CINEMA

This week’s movie releases

‘Suite Française’ offers an intricate portrait of a Nazi-occupied French town Luis Tosar stars in Daniel Guzman’s Málaga festival-winning drama ‘A cambio de nada’

Michelle Williams and Matthias Schoenaerts in ‘Suite Française.’
Michelle Williams and Matthias Schoenaerts in ‘Suite Française.’

Suite Française is the big-screen adaptation of Ukrainian-French Jewish author Irène Némirovsky's intricate portrait of a rural French town under German occupation in World War II, which became a literary sensation in 2004 when it was published 62 years after her death in Auschwitz. Michelle Williams plays a young woman stuck living with her overbearing mother-in-law (Kristin Scott Thomas) as she waits to hear from her captured soldier husband. But when sensitive German commander Matthias Schoenaerts is billeted in their home she finds herself drawn to his charms. British director Saul Dibb’s drama also stars Sam Riley, Ruth Wilson, Lambert Wilson, Margot Robbie and Harriet Walter.

The winner of the best film prize at this year’s Málaga Film Festival, A cambio de nada marks the long-gestating feature debut of Spanish actor Daniel Guzmán. Drawing on his own experiences of growing up, it’s the story of a 16-year-old in a working-class Madrid neighborhood who, fleeing his rowing parents, enters an underworld of petty criminality and finds a new family alongside his best friend. Luis Tosar (Cell 211) also stars in this drama, which features a mix of professional and amateur actors.

Examining troubled teens on the other side of the Atlantic, Mexican director Alonso Ruizpalacios’s Güeros is a road movie of sorts that follows another hard-to-handle adolescent who’s packed off to live with his student brother in Mexico City by his parents, unaware that the latter is far from the studious role model they imagined. When a strike hits campus, rather than get involved, they head out in search of a forgotten folk singer, once rumored to have made Bob Dylan weep.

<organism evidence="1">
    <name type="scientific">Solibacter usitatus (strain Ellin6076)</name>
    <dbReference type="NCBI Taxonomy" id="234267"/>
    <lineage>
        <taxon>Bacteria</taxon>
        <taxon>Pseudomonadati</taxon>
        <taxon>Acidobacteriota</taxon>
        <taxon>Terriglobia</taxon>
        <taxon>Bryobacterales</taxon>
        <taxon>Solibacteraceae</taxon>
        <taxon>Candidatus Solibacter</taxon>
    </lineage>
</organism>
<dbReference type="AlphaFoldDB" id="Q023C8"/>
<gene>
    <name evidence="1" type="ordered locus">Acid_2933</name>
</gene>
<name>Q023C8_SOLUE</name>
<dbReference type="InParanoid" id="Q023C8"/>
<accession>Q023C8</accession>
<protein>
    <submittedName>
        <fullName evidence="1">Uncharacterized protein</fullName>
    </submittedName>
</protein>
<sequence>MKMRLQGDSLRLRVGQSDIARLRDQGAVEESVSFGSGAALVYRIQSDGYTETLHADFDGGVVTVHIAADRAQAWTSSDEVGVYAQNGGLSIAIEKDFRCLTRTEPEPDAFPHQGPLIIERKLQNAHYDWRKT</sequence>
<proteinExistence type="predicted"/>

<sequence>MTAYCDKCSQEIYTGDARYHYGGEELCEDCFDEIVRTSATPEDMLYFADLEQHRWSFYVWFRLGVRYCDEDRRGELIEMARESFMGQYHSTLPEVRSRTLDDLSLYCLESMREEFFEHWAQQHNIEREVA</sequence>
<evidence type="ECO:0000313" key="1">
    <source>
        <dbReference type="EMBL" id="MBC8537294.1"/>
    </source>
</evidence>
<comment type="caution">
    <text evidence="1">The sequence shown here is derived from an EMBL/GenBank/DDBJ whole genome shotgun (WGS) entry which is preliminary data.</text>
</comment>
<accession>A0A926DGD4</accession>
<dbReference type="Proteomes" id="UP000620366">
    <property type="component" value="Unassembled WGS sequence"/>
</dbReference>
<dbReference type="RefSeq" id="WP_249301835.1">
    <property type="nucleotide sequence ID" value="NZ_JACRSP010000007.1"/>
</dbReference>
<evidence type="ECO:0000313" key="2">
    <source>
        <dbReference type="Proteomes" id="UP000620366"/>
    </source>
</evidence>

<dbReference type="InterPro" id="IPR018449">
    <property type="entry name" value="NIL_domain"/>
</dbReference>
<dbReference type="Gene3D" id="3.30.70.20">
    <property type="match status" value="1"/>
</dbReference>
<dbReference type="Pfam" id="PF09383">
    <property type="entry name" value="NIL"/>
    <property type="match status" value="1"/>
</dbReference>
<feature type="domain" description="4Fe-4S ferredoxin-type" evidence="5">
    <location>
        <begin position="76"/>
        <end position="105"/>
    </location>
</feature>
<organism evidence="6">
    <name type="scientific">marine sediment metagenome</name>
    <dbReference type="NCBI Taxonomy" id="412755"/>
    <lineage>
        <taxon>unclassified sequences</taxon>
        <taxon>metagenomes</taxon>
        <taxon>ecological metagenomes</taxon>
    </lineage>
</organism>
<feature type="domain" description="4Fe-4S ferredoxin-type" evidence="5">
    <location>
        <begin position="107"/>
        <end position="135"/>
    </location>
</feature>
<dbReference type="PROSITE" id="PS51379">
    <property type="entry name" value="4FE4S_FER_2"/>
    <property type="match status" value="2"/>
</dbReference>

Following the likes of The Notebook and The Lucky One, The Longest Ride is the 10th adaptation of one of romance author Nicholas Sparks’ inimitable bestsellers. Scott Eastwood – son of Clint – plays a rodeo rider who falls for student Britt Robertson, who’s about to head off to New York to start a dream job in an art gallery. It all sounds doomed to failure until one day they rescue old man Ira (Alan Alda) from a car wreck, who inspires them with tales of his relationship with the beloved wife he first met in 1940. Also starring Jack Huston as the young Ira and Spain’s Oona Chaplin as his spouse.

US comedy The Wedding Ringer stars Josh Gad as a friendless tax attorney getting ready to tie the knot who has one important thing missing: a best man. To solve his problem, he hires one in the form of charismatic Kevin Hart, who runs an agency helping guys in need to look like rock stars on their wedding days.

Trail of destruction

Shot in Galician and based on a once-censored 1959 novel by Eduardo Blanco Amor, A esmorga is the story of three men – played by Karra Elejalde (Ocho apellidos vascos), Miguel de Lira and Antonio Durán – who embark on a self-destructive drinking spree in deepest Ourense. Director Ignacio Viular guides them on their absurdist trail to oblivion.

From the producers of the [REC] franchise, Sweet Home is a Spanish horror movie about a couple who decide to spend a romantic night in a half-abandoned building, only to find the only other resident murdered and themselves next in line for the chop. Rafa Martínez directs.

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